What it means to women around the world to be able to serve as witnesses

Reading about the policy change to allow women, youth and children to serve as witnesses in baptisms and sealings, Nanda Brock said she felt as if Heavenly Father was looking down on her and smiling as He saw her face of happiness.

Brock, from Henderson, Nevada, said in this special moment, “I knew without a doubt that this change came from Him.”

Women all over the world are expressing excitement and appreciation for the historic policy change announced by President Russell M. Nelson on Oct. 2 during a general conference leadership meeting.

The policy change on witnesses included three points effective immediately:

1) Women, youth and children who are baptized can now serve as witnesses to baptisms;

2) Worthy temple recommend holders, including youth with limited-use recommends, can also witness baptisms in the temple;

3) Endowed women with current recommends can serve as witnesses to temple sealings.

For many, this policy change is yet another example of Heavenly Father’s love for His children and the Church moving forward at an accelerated pace.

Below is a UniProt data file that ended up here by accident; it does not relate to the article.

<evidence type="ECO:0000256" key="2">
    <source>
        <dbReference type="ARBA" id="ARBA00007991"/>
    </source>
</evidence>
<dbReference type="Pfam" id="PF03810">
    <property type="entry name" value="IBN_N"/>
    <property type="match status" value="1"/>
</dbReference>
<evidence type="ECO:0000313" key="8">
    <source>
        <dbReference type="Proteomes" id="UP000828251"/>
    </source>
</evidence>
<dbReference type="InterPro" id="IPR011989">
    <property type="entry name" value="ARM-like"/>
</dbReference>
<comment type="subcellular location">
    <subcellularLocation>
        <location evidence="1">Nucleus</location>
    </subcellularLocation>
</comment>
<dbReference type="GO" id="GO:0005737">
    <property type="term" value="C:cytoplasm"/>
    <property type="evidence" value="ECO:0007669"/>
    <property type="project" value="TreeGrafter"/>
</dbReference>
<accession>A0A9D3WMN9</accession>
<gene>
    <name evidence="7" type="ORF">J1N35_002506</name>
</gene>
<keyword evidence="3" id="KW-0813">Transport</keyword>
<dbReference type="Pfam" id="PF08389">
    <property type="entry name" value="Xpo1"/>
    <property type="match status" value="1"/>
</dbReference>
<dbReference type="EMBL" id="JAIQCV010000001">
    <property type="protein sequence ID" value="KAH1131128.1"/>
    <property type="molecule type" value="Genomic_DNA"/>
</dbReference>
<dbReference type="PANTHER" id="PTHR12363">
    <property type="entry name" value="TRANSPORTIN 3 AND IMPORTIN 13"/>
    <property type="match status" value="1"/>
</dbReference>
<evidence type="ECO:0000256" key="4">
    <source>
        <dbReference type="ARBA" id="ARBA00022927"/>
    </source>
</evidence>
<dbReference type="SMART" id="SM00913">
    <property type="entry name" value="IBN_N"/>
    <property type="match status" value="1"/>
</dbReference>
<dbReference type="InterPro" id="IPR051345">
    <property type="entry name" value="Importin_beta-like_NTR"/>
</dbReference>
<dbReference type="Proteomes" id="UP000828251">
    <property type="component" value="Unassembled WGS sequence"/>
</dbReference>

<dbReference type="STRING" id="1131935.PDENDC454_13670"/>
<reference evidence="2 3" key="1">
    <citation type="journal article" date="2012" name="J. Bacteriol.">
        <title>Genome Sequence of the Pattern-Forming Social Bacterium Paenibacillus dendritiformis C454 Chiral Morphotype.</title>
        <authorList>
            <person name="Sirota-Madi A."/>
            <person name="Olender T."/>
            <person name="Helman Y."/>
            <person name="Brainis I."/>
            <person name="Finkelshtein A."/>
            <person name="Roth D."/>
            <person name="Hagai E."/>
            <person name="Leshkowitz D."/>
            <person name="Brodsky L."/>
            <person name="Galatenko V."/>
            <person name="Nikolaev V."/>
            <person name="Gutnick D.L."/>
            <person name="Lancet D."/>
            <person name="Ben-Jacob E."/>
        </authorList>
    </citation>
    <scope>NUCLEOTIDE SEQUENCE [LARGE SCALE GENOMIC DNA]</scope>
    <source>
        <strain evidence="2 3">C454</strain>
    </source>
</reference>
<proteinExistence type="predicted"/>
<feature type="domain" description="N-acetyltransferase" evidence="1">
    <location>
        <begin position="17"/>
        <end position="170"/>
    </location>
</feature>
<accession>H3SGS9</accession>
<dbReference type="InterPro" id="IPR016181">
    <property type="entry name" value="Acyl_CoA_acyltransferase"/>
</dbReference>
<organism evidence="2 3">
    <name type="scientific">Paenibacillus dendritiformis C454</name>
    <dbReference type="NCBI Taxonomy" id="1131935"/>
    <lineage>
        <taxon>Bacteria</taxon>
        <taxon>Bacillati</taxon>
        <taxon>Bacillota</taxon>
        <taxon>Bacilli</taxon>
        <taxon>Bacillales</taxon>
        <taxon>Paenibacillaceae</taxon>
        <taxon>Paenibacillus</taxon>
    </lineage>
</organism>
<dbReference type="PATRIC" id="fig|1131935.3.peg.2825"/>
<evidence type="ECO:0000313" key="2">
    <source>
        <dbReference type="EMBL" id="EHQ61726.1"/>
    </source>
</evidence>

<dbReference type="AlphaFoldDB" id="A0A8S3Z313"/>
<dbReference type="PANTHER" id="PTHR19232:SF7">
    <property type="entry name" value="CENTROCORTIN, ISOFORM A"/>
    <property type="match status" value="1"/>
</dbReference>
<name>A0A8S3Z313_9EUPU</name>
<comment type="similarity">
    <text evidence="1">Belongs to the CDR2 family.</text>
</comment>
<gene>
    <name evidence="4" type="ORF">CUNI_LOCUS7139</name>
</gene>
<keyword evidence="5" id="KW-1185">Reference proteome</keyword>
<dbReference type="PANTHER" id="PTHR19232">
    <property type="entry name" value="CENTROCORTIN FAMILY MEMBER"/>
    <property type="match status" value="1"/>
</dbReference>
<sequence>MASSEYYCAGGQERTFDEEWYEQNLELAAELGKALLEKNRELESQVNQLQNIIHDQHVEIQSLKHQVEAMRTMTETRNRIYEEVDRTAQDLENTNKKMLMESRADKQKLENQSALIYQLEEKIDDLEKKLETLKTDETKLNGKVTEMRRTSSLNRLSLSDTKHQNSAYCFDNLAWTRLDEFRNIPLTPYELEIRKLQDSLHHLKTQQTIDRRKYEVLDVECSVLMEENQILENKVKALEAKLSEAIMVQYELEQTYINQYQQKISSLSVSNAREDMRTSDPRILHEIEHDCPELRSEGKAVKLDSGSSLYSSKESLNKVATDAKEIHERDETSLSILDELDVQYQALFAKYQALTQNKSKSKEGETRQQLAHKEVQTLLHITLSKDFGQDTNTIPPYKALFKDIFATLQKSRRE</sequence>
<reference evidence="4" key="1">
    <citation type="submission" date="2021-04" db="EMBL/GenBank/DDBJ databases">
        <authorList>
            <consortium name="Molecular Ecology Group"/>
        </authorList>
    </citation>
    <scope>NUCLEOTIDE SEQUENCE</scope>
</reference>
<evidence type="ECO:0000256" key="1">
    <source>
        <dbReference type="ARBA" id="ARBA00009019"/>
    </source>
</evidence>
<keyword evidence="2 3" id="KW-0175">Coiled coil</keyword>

The Church News reached out to women worldwide and gathered a handful of their responses through social media, email and text messages.

More participation for all

Nayara Borges, 29, from Belo Horizonte, Brazil, said the policy change is more evidence that the Lord needs everyone who is willing to serve in the gospel, no matter their age or gender. She referenced a verse in the Book of Mormon where the Lord says all are privileged “one like unto the other, and none are forbidden” (2 Nephi 26:28).

“Giving the same opportunity to everyone to participate in specific ordinances of the temple doesn’t just confirm the promise of this scripture, but also increases the opportunity to receive blessings through serving one another, in this life or on the other side of the veil,” she said.